For several years, I’d called Lauren my girlfriend and then for the year before our wedding my fiancée. I didn’t like either term. Lauren was a woman and not some high school date or French derivative. It felt too possessive to say, “my.” Lauren chose to be with me; I didn’t have control over her. Lauren had asked why vows were man and wife and I said we should change it to husband and wife, because I wasn’t gaining her without change. Both of us were yoking ourselves to each other—losing some individual freedom of movement, while bonding our strength and support to work together. We believed marriage was work—time and money and life.
When I finally realized the caterer was talking about Lauren, I said, “You’ll have to ask her what she wants.”
I picked up the orange juice and my ring tinked against the glass. It felt weird to wear a ring. The plain bit of metal separated my pinkie and middle finger from my ring and pinched the inside of my knuckle.
Lauren’s eyeliner had smeared a bit after she and Kevin teared up at the end of their dance’s song. The caterers brought four servings of plates while all our guests lined up through the buffet catering Kevin had paid for. My brother Joe sat next to me and Lauren’s best friend Chelsey sat next to her. We had chosen the two closest people to us and no more in our wedding party. We all ate quickly because we could only spend ten minutes per table hugging and handshaking as we accepted compliments and congratulations, before Joe and Chelsey pulled us by the elbow as we said thank you and moved on to another table until one of the scheduled breaks.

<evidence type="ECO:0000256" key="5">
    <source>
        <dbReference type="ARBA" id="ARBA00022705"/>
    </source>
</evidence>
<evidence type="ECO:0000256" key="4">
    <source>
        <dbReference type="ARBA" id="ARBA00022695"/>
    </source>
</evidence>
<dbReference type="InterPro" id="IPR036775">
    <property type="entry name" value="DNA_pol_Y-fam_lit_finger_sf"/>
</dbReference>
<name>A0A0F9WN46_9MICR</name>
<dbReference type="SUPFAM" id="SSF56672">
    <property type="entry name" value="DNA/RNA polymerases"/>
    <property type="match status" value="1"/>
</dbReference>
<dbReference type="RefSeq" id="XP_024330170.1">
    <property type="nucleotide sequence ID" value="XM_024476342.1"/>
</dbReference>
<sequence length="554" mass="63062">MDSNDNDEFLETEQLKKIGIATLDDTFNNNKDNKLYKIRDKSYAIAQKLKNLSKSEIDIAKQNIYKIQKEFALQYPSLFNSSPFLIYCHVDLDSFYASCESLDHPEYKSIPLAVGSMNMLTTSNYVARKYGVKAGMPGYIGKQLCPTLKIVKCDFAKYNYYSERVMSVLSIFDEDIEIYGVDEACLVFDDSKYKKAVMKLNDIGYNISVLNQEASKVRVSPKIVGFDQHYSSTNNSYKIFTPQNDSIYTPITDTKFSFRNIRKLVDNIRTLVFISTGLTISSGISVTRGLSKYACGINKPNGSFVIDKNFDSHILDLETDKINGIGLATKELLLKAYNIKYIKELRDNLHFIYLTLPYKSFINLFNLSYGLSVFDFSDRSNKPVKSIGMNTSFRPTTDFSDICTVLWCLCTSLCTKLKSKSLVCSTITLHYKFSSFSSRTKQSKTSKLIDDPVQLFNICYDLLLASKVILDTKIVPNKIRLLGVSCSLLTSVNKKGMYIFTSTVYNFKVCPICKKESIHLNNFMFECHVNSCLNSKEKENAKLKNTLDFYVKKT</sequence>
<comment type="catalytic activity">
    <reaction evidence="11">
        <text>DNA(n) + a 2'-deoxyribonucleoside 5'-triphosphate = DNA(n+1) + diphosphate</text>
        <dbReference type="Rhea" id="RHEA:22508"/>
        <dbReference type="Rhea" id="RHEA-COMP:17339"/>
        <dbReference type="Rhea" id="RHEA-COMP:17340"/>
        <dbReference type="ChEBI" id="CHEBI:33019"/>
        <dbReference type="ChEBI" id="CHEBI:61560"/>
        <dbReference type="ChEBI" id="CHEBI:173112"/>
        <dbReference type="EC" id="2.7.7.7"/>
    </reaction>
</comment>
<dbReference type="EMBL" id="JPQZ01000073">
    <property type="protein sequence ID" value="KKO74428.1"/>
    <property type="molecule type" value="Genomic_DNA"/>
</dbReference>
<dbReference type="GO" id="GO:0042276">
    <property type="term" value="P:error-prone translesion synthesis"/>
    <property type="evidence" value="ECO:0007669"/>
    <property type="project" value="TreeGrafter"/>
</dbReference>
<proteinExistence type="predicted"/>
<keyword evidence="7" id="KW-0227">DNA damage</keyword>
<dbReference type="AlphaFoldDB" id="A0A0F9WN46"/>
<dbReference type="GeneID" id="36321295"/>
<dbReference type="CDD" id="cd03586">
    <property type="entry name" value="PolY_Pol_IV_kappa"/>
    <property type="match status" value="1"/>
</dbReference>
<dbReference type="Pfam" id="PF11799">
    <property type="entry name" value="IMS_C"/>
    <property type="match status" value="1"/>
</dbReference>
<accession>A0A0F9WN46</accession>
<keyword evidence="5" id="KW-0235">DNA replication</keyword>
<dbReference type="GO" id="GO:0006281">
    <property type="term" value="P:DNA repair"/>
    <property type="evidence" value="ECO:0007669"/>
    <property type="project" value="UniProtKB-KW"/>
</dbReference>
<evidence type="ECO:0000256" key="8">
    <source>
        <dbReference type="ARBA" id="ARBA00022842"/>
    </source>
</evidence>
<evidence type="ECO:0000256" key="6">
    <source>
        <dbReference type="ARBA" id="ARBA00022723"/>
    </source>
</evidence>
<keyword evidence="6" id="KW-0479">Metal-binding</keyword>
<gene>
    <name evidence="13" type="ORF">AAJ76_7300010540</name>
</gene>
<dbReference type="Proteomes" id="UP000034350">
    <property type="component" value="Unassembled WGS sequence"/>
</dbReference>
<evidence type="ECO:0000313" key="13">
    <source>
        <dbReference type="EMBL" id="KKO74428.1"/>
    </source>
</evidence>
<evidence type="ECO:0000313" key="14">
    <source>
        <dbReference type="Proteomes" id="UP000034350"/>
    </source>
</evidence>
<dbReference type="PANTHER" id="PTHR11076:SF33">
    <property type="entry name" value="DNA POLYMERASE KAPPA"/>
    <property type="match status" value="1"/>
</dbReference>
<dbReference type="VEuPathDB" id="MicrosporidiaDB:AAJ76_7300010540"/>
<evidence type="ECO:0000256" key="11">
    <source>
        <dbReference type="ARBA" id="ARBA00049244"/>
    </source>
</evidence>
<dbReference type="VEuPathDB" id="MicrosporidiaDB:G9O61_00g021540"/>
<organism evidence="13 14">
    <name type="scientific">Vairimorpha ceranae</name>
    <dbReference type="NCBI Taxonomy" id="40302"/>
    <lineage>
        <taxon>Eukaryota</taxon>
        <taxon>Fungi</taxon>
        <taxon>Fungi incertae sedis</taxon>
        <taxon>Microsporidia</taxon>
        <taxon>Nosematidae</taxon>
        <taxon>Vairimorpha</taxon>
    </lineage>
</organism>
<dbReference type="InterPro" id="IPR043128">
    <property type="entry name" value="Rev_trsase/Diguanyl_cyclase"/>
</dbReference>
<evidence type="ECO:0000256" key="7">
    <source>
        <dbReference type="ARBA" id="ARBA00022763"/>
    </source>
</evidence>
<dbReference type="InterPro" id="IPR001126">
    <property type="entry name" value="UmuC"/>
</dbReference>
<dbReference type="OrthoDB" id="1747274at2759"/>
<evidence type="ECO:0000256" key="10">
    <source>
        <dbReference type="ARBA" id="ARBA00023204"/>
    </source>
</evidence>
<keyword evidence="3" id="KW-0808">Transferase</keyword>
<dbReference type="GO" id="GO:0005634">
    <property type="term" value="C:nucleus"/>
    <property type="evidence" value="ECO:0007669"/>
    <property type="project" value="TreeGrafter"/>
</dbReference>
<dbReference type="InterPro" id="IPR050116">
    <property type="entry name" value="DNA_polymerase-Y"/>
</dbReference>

Joe gave a best man’s speech about being adventuresome brothers that I coached him on that night. Lauren’s teenage cousin Annie played guitar and despite a sore throat, she sang, “Mama’s Song” by Carrie Underwood. Chelsey gave an inspirational speech with the concluding quote from Cheryl Strayed’s “Dear Sugar” advice column, “The story of human intimacy is one of constantly allowing ourselves to see those we love most deeply in a new, more fractured light. Look hard. Risk that.” Lauren and I cut slices from a plate-sized cake for us and then doled out cupcakes for everyone else.
As much planning as we had put into the event, we hadn’t known the unexpected: one of my male friends wore a halter top over slacks, the lightness and joy of holding my youngest baby cousin who I had not met yet, guests interrupting us while we ate, my grandmother in an amazing nude sheath dress with silver studs sparkling around her eighty-plus-year-old body, the fun of twirling around on the dance floor to the goofy but fun “You Make My Dream Come True” by Hall and Oates, and feeling wound up and spun out after three hours of all that.
The DJ cut the music with 45 minutes to spare before management wanted us to leave. The caterers had already begun to clean up. Most of the guests, except immediate family had cleared out.
My neck was itching from the long sleeve dress shirt’s starched collar. I was ready to change into my T-shirt, jeans, and flip-flops and head over to the beach. My mom had gotten us an overnight condo for free from a friend of a friend.